In rural Kenya, $22 a month can go a long way. We’re talking about a life-changing amount of money.
This number is, in fact, the amount that the nonprofit aid organization GiveDirect calculates directly as necessary to conduct an experiment in alleviating extreme poverty in the developing world. In 2018, the NGO launched a test case in a few hand-picked Kenyan villages, offering adult residents $22 a month in free cash transfers, without restrictions, to do what they choose. Not just for one year – for 12 years.
documentary free money, at its world premiere Sunday at the Toronto International Film Festival, explores the real-world impact of that experience on the villagers of the small village of Kogoto. American director Lauren DeFilippo has joined forces with Kenyan director Sam Soko to produce the film. DeFilippo created the project with permission from GiveDirectly to depict their daring endeavour.
“I went to Kugutu and I was there at the beginning when they were pitching all of this and pitching the idea,” DeFilippo told Deadline. “I quickly realized that it was going to be more than a movie about an idea – the idea of a universal basic income – but rather a personal story that I wanted to make, and I didn’t quite get to do it in a rural Kenyan village as a white lady. I started really early on in the search for Collaborator and I was lucky enough to find Sam Soko and somehow linked him to this.”
The film follows a number of villagers who overcome initial doubts about a show that sounded too good to be true. Money, for example, allowed 18-year-old John Omondi to attend university in the capital, Nairobi.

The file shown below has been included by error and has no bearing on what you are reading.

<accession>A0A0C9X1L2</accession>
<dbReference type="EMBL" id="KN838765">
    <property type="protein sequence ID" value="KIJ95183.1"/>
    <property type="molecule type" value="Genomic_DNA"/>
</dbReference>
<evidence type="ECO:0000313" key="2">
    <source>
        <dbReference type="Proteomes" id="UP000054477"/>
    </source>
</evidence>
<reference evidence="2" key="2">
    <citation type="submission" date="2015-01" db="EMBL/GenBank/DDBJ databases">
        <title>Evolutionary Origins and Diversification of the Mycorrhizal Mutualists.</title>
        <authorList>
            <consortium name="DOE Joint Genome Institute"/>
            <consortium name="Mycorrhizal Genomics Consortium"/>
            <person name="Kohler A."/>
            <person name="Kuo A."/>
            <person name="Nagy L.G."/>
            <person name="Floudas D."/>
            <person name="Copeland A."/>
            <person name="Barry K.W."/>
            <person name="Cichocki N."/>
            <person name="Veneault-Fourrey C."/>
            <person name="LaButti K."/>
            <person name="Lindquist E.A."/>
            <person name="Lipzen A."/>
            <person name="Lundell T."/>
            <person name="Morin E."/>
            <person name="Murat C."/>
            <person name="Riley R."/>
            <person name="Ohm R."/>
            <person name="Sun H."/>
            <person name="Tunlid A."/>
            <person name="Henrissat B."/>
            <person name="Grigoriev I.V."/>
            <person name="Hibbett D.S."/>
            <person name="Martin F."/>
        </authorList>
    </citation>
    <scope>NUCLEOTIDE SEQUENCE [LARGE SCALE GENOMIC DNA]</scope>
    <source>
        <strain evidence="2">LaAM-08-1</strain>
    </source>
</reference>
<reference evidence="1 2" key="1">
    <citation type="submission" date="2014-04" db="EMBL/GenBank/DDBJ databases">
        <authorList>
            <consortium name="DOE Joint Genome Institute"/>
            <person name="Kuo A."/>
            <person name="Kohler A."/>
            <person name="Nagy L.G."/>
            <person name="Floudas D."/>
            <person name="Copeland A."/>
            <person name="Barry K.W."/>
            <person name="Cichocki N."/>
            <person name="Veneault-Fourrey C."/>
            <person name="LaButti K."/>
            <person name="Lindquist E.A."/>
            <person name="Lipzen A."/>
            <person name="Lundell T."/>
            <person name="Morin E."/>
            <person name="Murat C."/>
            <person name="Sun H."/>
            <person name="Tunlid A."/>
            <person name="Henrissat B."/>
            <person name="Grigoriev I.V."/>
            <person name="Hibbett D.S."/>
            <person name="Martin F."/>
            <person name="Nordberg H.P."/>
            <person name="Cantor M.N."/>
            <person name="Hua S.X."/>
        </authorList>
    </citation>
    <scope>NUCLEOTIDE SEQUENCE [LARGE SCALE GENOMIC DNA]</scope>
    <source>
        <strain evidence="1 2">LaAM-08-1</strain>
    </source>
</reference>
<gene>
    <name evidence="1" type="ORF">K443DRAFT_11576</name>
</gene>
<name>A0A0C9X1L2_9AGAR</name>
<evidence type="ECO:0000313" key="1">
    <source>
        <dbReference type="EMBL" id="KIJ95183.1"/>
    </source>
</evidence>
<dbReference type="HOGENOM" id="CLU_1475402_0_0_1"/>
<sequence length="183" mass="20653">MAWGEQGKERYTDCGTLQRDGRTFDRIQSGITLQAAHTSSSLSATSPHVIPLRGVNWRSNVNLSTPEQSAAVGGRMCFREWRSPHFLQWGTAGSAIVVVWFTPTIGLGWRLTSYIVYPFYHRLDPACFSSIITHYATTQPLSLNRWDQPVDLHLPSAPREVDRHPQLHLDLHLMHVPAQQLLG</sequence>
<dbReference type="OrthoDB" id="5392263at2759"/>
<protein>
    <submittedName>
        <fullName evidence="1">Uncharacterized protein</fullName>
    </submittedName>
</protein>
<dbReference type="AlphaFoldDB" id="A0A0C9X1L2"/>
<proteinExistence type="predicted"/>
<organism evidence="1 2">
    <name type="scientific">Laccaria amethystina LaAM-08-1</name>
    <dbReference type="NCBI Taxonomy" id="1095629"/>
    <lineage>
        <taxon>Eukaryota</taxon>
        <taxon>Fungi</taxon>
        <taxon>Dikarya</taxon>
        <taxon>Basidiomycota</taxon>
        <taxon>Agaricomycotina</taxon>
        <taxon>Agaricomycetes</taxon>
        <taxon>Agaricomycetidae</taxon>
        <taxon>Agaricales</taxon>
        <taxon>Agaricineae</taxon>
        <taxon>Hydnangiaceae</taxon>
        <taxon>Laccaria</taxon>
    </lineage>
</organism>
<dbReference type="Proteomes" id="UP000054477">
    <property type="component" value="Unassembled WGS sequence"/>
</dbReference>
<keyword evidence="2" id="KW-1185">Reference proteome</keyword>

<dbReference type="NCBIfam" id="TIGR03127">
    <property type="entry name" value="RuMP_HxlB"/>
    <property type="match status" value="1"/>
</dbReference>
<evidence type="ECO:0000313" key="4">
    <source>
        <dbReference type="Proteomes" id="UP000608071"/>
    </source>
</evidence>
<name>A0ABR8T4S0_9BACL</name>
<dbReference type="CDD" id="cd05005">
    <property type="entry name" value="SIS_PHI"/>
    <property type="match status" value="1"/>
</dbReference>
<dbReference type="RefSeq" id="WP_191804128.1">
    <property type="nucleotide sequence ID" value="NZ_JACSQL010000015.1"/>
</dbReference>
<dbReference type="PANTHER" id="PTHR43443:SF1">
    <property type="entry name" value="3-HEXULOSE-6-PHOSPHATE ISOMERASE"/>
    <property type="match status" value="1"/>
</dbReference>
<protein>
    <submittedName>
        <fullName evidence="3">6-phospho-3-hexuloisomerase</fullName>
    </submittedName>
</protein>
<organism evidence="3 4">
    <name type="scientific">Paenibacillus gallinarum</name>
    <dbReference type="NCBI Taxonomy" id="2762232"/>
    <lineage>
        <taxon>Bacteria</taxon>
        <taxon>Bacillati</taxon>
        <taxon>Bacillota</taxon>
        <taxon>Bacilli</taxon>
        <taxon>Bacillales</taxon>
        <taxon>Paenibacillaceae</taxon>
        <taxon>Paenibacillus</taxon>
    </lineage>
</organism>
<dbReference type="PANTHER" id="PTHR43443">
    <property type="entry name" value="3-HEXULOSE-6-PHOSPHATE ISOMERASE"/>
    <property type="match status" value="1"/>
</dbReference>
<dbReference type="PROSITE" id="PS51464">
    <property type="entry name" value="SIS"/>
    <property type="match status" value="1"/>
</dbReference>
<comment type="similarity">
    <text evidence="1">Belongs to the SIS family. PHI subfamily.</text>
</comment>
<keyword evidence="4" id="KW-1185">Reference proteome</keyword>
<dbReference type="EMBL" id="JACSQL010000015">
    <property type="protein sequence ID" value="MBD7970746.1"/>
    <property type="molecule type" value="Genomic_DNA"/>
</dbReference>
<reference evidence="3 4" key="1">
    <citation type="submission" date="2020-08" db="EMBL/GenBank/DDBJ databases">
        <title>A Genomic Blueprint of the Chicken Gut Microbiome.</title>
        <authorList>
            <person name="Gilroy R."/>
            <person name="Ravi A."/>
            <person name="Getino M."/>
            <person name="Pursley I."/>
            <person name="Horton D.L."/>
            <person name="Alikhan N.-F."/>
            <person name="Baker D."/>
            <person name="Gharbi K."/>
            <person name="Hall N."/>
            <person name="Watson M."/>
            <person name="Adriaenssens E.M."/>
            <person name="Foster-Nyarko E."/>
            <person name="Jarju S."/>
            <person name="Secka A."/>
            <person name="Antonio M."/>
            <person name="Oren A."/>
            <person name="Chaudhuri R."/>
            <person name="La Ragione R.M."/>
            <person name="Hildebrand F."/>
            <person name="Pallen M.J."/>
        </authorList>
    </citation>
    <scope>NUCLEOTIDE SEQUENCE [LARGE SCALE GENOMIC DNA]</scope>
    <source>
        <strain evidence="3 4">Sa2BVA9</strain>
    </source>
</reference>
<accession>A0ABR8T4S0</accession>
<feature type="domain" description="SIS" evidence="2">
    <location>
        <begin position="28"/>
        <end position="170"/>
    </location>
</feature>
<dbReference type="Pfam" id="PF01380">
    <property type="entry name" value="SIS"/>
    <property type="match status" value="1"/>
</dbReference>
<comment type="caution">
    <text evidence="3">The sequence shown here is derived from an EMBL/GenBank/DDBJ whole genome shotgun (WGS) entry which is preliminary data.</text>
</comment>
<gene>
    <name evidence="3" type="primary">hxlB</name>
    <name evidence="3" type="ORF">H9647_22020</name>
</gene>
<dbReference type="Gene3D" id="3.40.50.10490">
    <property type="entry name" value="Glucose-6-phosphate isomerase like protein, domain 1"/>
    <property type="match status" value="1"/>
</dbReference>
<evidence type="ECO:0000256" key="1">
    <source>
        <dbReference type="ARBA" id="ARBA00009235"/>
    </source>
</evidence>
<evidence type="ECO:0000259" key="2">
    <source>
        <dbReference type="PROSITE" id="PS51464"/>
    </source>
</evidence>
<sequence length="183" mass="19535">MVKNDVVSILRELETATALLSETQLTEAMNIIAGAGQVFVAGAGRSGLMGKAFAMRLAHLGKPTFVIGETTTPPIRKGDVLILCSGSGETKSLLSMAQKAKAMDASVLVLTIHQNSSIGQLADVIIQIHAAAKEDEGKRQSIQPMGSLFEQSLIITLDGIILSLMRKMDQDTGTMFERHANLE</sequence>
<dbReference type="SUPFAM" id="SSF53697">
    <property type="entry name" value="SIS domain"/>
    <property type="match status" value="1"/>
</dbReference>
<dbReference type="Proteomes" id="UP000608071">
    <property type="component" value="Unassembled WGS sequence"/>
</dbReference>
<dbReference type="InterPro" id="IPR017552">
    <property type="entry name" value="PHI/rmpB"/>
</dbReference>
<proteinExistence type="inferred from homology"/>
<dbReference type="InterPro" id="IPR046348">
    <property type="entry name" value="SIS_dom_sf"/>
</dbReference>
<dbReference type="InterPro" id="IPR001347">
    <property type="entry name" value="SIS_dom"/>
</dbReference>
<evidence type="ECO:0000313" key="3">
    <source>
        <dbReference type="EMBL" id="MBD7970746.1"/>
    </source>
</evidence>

He says in the film, “I can cover my basic costs, transportation to school, some school fees and other things.”
One person used windfall profits to drill a well; He bought another cow, then another cattle. Someone else has made improvements to their home. All good, right? Yes – in some ways.
“In the short term, we see very positive effects from UBI,” DeFilippo notes. “When you talk to the people in the village who are receiving the money, they say it’s turned out a lot…And as skeptical we’ve been, we’ve seen the effects and we’ve seen people’s lives change.”
But this is not the end of the story. free money He investigates the fascinating and often unsettling implications of the GiveDirectly experience. A basic income gives beneficiaries a measure of control over their own destinies. However, from one point of view, participants could be viewed as guinea pigs in a scenario set up from afar.
“The people you choose to change their lives end up lacking agency,” Soko asserts. “If they have a problem [with the program]They have nowhere to go. Since you’re trying to approach and solve a problem from above, it’s all too easy to forget that the people below might have some important questions that they might choose not to ask you because of the power you give.”
There may have been unintended social consequences of the experiment. You quickly created a small world of haves and have-nots. Kugutu’s choice suddenly became “possessed”. But the people in the neighboring villages remained in the “no” camp. These separate villages often have members of the same family.
“He’s someone coming in and drawing a line and saying, ‘You guys on this side are going to develop faster than the people on this other side. “It’s your brother we’re talking about,” Soko says. “It is very interesting and curious to see how these relationships will turn out in the long run.”
In nearby villages that were excluded from the universal basic income program, some residents became miserable and questioned their belief in God.
“It was really painful, frankly, to hear from neighbors like Milka, the woman in the movie. [She was] Like, “We just don’t know what we did wrong…” DeFilippo recalls. “I felt like they had an opportunity and they blew it up somehow. It’s hard to hear this regret.”